Djokovic re-hires coach after axing physio before Australian Open
Novak Djokovic reacts to his media coverage in February
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Novak Djokovic has been tinkering with his backroom team as anticipation builds ahead of his bid for a 10th Australian Open triumph. Djokovic has landed Down Under almost a year after being deported due to his unvaccinated status and preparations are already underway for the first Grand Slam of 2023 in Melbourne.
But it has not all been business as usual for Djokovic after returning to Australia early to sharpen his tools in next week’s Adelaide International 1 tournament. The Serbian has changed his coaching personnel on the eve of January’s Australian Open, where he is overwhelming favourite to match Rafael Nadal’s tally of 22 Grand Slam crowns.
Djokovic has overseen a physiotherapist change with Ulises Badio, the man he has worked with for five-and-a-half trophy laden years since May 2017, surprisingly no longer involved in the 35-year-old’s setup.
Badio has been a crucial member of Djokovic’s team, but a deal could not be agreed to extend the duo’s collaboration and the Argentine will now be replaced by Claudio Zimaglia, who has been seen working with the player in Adelaide. Italian Zimaglia has previously worked alongside Milos Raonic, and most recently Brandon Nakashima.
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He is also a teacher at the osteopathy academy in Torino and has established himself as a well respected figure in elite tennis. And Djokovic will also bring back physio Miljan Amanovic into his team in another notable change. Amanovic travelled alongside Djokovic for a decade between 2007 and 2017, before he stepped away to work at the star’s Novak Djokovic Tennis Centre.
According to Serbian journalist Sasa Ozmo, Amanovic will be in the Djokovic camp for the Australian Open, which starts on January 16, and will work in a part-time collaboration with the Serb. “Miljan Amanović is also coming back to travel with me for a certain amount of weeks,” Djokovic confirmed.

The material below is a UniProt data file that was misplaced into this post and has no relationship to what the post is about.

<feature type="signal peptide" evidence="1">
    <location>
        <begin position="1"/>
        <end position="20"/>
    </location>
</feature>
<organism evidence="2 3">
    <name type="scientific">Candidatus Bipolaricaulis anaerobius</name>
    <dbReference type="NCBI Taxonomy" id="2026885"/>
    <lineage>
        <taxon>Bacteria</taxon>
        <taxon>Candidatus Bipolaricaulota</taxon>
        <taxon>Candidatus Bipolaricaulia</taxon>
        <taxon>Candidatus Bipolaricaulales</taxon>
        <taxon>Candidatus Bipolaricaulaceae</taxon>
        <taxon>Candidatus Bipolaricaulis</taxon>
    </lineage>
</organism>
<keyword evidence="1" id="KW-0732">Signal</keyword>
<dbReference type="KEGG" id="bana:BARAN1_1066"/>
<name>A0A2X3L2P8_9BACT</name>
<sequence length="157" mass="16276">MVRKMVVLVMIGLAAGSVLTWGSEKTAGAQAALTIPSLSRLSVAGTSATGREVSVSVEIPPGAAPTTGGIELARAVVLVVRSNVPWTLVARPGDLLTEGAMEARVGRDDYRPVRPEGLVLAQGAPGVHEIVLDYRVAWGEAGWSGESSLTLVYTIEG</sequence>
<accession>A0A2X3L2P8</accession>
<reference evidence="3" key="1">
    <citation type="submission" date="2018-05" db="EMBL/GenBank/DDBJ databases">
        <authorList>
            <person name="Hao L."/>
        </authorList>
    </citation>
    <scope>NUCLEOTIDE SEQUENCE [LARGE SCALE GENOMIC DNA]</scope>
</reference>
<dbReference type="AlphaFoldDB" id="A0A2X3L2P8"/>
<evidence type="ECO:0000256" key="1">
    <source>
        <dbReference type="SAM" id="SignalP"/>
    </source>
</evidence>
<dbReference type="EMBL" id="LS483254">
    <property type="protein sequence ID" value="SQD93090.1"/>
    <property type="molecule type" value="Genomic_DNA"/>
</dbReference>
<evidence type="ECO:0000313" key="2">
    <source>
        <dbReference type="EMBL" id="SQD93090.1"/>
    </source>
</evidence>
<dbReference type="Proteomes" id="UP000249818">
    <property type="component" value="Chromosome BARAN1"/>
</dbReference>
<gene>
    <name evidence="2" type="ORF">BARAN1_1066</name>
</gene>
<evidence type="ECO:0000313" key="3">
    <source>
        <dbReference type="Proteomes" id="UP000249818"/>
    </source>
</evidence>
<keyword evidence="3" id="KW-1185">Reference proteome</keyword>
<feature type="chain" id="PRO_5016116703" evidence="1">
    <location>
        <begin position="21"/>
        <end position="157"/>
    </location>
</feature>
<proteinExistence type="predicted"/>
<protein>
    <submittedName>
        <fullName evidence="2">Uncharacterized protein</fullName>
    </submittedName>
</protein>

The Adelaide International 1 begins on New Year’s Day and serves as the final warm-up event before Djokovic’s tilt at a magical tenth Melbourne victory. Djokovic is no doubt relieved that he is not at the centre of a global media frenzy this time out on his return Down Under before the 2023 tournament.
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He was kicked out of the country on the eve of the 2022 event after the visa saga that transcended the sport 12 months ago. But he has so far received a warm reception from Aussie fans and is relishing the return to Melbourne, the city where he has enjoyed unprecedented success on the court in his storied career.
“It’s great to be back in Australia,” he said in a press conference on Thursday. “It’s a country where I’ve had tremendous success in my career, particularly in Melbourne.
“It’s by far my most successful Grand Slam. I’m hoping that everything is going to be positive. Obviously [fans’ reactions] is not something that I can predict. I’ll do my best to play good tennis and bring good emotions and good feelings to the crowd.”
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